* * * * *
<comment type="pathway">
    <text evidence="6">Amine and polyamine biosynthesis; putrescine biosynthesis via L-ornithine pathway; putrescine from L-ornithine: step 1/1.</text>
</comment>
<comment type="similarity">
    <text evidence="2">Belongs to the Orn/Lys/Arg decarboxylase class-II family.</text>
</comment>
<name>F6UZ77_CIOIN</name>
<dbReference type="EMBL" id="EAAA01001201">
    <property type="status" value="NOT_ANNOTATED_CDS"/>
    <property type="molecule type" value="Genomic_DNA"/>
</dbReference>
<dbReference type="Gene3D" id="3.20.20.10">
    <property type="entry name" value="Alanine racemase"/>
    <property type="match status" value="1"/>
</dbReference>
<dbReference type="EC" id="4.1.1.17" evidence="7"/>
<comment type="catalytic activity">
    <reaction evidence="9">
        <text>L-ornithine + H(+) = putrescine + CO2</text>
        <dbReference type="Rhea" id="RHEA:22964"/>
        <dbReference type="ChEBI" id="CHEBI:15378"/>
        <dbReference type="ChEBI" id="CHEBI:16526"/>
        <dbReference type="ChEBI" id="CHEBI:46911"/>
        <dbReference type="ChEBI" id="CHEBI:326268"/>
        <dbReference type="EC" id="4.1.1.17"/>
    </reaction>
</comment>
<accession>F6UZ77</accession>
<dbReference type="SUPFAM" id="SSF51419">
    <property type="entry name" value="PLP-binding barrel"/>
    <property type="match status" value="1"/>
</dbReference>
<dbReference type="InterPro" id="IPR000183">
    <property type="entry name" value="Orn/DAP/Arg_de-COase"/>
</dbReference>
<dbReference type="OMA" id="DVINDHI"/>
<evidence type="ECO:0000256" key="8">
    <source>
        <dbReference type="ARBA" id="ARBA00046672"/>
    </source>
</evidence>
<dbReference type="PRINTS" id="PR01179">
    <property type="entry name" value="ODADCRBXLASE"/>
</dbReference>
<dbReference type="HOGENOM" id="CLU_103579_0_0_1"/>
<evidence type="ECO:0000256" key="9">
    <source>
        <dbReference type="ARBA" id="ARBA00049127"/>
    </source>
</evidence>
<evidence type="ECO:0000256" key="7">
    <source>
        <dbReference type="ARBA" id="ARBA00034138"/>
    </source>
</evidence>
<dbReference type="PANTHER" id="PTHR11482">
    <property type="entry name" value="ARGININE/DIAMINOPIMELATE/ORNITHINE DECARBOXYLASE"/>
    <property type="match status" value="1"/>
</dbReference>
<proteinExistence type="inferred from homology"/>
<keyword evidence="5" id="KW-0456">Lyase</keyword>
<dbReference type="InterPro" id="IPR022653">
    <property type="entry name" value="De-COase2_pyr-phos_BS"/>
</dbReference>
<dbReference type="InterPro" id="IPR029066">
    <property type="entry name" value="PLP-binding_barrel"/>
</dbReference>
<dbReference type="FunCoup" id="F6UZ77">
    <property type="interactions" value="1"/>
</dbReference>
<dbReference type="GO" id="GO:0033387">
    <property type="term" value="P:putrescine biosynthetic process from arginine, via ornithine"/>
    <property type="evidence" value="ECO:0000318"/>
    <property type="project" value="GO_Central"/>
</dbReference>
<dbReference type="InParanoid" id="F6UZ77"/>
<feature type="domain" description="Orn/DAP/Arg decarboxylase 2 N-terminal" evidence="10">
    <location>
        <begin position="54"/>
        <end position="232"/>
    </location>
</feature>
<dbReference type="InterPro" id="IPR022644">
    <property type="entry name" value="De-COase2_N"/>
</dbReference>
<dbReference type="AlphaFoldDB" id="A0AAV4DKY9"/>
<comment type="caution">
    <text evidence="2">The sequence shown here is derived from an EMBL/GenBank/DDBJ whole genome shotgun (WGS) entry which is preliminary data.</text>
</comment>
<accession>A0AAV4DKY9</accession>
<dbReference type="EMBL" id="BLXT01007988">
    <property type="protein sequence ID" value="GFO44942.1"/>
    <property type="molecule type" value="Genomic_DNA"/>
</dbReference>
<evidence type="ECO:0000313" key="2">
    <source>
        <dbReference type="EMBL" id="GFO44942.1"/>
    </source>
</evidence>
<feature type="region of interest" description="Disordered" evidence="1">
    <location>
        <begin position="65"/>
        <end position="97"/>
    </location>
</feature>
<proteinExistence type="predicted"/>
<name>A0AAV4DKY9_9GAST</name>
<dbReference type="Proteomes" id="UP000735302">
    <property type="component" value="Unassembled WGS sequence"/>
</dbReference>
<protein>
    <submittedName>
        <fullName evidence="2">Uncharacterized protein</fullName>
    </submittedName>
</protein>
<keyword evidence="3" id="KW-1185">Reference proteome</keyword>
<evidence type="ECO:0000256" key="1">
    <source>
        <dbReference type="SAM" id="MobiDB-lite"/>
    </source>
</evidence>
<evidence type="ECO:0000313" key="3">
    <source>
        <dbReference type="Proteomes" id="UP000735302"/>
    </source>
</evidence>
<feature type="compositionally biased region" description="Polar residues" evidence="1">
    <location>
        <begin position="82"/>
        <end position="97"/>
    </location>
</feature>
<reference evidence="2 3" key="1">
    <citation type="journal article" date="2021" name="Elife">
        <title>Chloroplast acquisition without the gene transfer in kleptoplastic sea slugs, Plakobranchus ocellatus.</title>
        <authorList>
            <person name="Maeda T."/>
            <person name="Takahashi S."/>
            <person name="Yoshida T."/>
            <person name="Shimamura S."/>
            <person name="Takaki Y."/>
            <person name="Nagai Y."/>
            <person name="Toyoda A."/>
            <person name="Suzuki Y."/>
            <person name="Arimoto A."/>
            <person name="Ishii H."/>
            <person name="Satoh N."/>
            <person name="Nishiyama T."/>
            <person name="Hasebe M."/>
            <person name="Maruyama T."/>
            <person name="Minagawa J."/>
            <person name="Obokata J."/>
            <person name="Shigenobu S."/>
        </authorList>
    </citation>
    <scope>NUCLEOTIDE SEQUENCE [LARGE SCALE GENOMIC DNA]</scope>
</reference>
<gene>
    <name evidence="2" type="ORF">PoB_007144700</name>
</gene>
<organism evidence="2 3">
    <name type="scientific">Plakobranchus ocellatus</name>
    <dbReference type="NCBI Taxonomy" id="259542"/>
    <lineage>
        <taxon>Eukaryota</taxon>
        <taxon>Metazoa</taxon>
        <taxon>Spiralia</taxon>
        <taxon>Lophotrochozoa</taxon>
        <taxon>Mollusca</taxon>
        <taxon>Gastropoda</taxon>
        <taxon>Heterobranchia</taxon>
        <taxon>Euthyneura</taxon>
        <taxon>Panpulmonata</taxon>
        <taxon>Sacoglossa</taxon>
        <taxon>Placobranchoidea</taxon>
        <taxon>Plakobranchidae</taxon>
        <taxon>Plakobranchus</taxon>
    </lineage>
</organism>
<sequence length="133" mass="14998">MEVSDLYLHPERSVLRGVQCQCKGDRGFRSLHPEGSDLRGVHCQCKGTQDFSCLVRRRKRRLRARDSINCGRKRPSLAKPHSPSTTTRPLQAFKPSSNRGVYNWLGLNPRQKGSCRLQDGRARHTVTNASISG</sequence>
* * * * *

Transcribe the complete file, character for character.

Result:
<comment type="pathway">
    <text evidence="6">Amine and polyamine biosynthesis; putrescine biosynthesis via L-ornithine pathway; putrescine from L-ornithine: step 1/1.</text>
</comment>
<comment type="similarity">
    <text evidence="2">Belongs to the Orn/Lys/Arg decarboxylase class-II family.</text>
</comment>
<name>F6UZ77_CIOIN</name>
<dbReference type="EMBL" id="EAAA01001201">
    <property type="status" value="NOT_ANNOTATED_CDS"/>
    <property type="molecule type" value="Genomic_DNA"/>
</dbReference>
<dbReference type="Gene3D" id="3.20.20.10">
    <property type="entry name" value="Alanine racemase"/>
    <property type="match status" value="1"/>
</dbReference>
<dbReference type="EC" id="4.1.1.17" evidence="7"/>
<comment type="catalytic activity">
    <reaction evidence="9">
        <text>L-ornithine + H(+) = putrescine + CO2</text>
        <dbReference type="Rhea" id="RHEA:22964"/>
        <dbReference type="ChEBI" id="CHEBI:15378"/>
        <dbReference type="ChEBI" id="CHEBI:16526"/>
        <dbReference type="ChEBI" id="CHEBI:46911"/>
        <dbReference type="ChEBI" id="CHEBI:326268"/>
        <dbReference type="EC" id="4.1.1.17"/>
    </reaction>
</comment>
<accession>F6UZ77</accession>
<dbReference type="SUPFAM" id="SSF51419">
    <property type="entry name" value="PLP-binding barrel"/>
    <property type="match status" value="1"/>
</dbReference>
<dbReference type="InterPro" id="IPR000183">
    <property type="entry name" value="Orn/DAP/Arg_de-COase"/>
</dbReference>
<dbReference type="OMA" id="DVINDHI"/>
<evidence type="ECO:0000256" key="8">
    <source>
        <dbReference type="ARBA" id="ARBA00046672"/>
    </source>
</evidence>
<dbReference type="PRINTS" id="PR01179">
    <property type="entry name" value="ODADCRBXLASE"/>
</dbReference>
<dbReference type="HOGENOM" id="CLU_103579_0_0_1"/>
<evidence type="ECO:0000256" key="9">
    <source>
        <dbReference type="ARBA" id="ARBA00049127"/>
    </source>
</evidence>
<evidence type="ECO:0000256" key="7">
    <source>
        <dbReference type="ARBA" id="ARBA00034138"/>
    </source>
</evidence>
<dbReference type="PANTHER" id="PTHR11482">
    <property type="entry name" value="ARGININE/DIAMINOPIMELATE/ORNITHINE DECARBOXYLASE"/>
    <property type="match status" value="1"/>
</dbReference>
<proteinExistence type="inferred from homology"/>
<keyword evidence="5" id="KW-0456">Lyase</keyword>
<dbReference type="InterPro" id="IPR022653">
    <property type="entry name" value="De-COase2_pyr-phos_BS"/>
</dbReference>
<dbReference type="InterPro" id="IPR029066">
    <property type="entry name" value="PLP-binding_barrel"/>
</dbReference>
<dbReference type="FunCoup" id="F6UZ77">
    <property type="interactions" value="1"/>
</dbReference>
<dbReference type="GO" id="GO:0033387">
    <property type="term" value="P:putrescine biosynthetic process from arginine, via ornithine"/>
    <property type="evidence" value="ECO:0000318"/>
    <property type="project" value="GO_Central"/>
</dbReference>
<dbReference type="InParanoid" id="F6UZ77"/>
<feature type="domain" description="Orn/DAP/Arg decarboxylase 2 N-terminal" evidence="10">
    <location>
        <begin position="54"/>
        <end position="232"/>
    </location>
</feature>
<dbReference type="InterPro" id="IPR022644">
    <property type="entry name" value="De-COase2_N"/>
</dbReference>
<dbReference type="AlphaFoldDB" id="A0AAV4DKY9"/>
<comment type="caution">
    <text evidence="2">The sequence shown here is derived from an EMBL/GenBank/DDBJ whole genome shotgun (WGS) entry which is preliminary data.</text>
</comment>
<accession>A0AAV4DKY9</accession>
<dbReference type="EMBL" id="BLXT01007988">
    <property type="protein sequence ID" value="GFO44942.1"/>
    <property type="molecule type" value="Genomic_DNA"/>
</dbReference>
<evidence type="ECO:0000313" key="2">
    <source>
        <dbReference type="EMBL" id="GFO44942.1"/>
    </source>
</evidence>
<feature type="region of interest" description="Disordered" evidence="1">
    <location>
        <begin position="65"/>
        <end position="97"/>
    </location>
</feature>
<proteinExistence type="predicted"/>
<name>A0AAV4DKY9_9GAST</name>
<dbReference type="Proteomes" id="UP000735302">
    <property type="component" value="Unassembled WGS sequence"/>
</dbReference>
<protein>
    <submittedName>
        <fullName evidence="2">Uncharacterized protein</fullName>
    </submittedName>
</protein>
<keyword evidence="3" id="KW-1185">Reference proteome</keyword>
<evidence type="ECO:0000256" key="1">
    <source>
        <dbReference type="SAM" id="MobiDB-lite"/>
    </source>
</evidence>
<evidence type="ECO:0000313" key="3">
    <source>
        <dbReference type="Proteomes" id="UP000735302"/>
    </source>
</evidence>
<feature type="compositionally biased region" description="Polar residues" evidence="1">
    <location>
        <begin position="82"/>
        <end position="97"/>
    </location>
</feature>
<reference evidence="2 3" key="1">
    <citation type="journal article" date="2021" name="Elife">
        <title>Chloroplast acquisition without the gene transfer in kleptoplastic sea slugs, Plakobranchus ocellatus.</title>
        <authorList>
            <person name="Maeda T."/>
            <person name="Takahashi S."/>
            <person name="Yoshida T."/>
            <person name="Shimamura S."/>
            <person name="Takaki Y."/>
            <person name="Nagai Y."/>
            <person name="Toyoda A."/>
            <person name="Suzuki Y."/>
            <person name="Arimoto A."/>
            <person name="Ishii H."/>
            <person name="Satoh N."/>
            <person name="Nishiyama T."/>
            <person name="Hasebe M."/>
            <person name="Maruyama T."/>
            <person name="Minagawa J."/>
            <person name="Obokata J."/>
            <person name="Shigenobu S."/>
        </authorList>
    </citation>
    <scope>NUCLEOTIDE SEQUENCE [LARGE SCALE GENOMIC DNA]</scope>
</reference>
<gene>
    <name evidence="2" type="ORF">PoB_007144700</name>
</gene>
<organism evidence="2 3">
    <name type="scientific">Plakobranchus ocellatus</name>
    <dbReference type="NCBI Taxonomy" id="259542"/>
    <lineage>
        <taxon>Eukaryota</taxon>
        <taxon>Metazoa</taxon>
        <taxon>Spiralia</taxon>
        <taxon>Lophotrochozoa</taxon>
        <taxon>Mollusca</taxon>
        <taxon>Gastropoda</taxon>
        <taxon>Heterobranchia</taxon>
        <taxon>Euthyneura</taxon>
        <taxon>Panpulmonata</taxon>
        <taxon>Sacoglossa</taxon>
        <taxon>Placobranchoidea</taxon>
        <taxon>Plakobranchidae</taxon>
        <taxon>Plakobranchus</taxon>
    </lineage>
</organism>
<sequence length="133" mass="14998">MEVSDLYLHPERSVLRGVQCQCKGDRGFRSLHPEGSDLRGVHCQCKGTQDFSCLVRRRKRRLRARDSINCGRKRPSLAKPHSPSTTTRPLQAFKPSSNRGVYNWLGLNPRQKGSCRLQDGRARHTVTNASISG</sequence>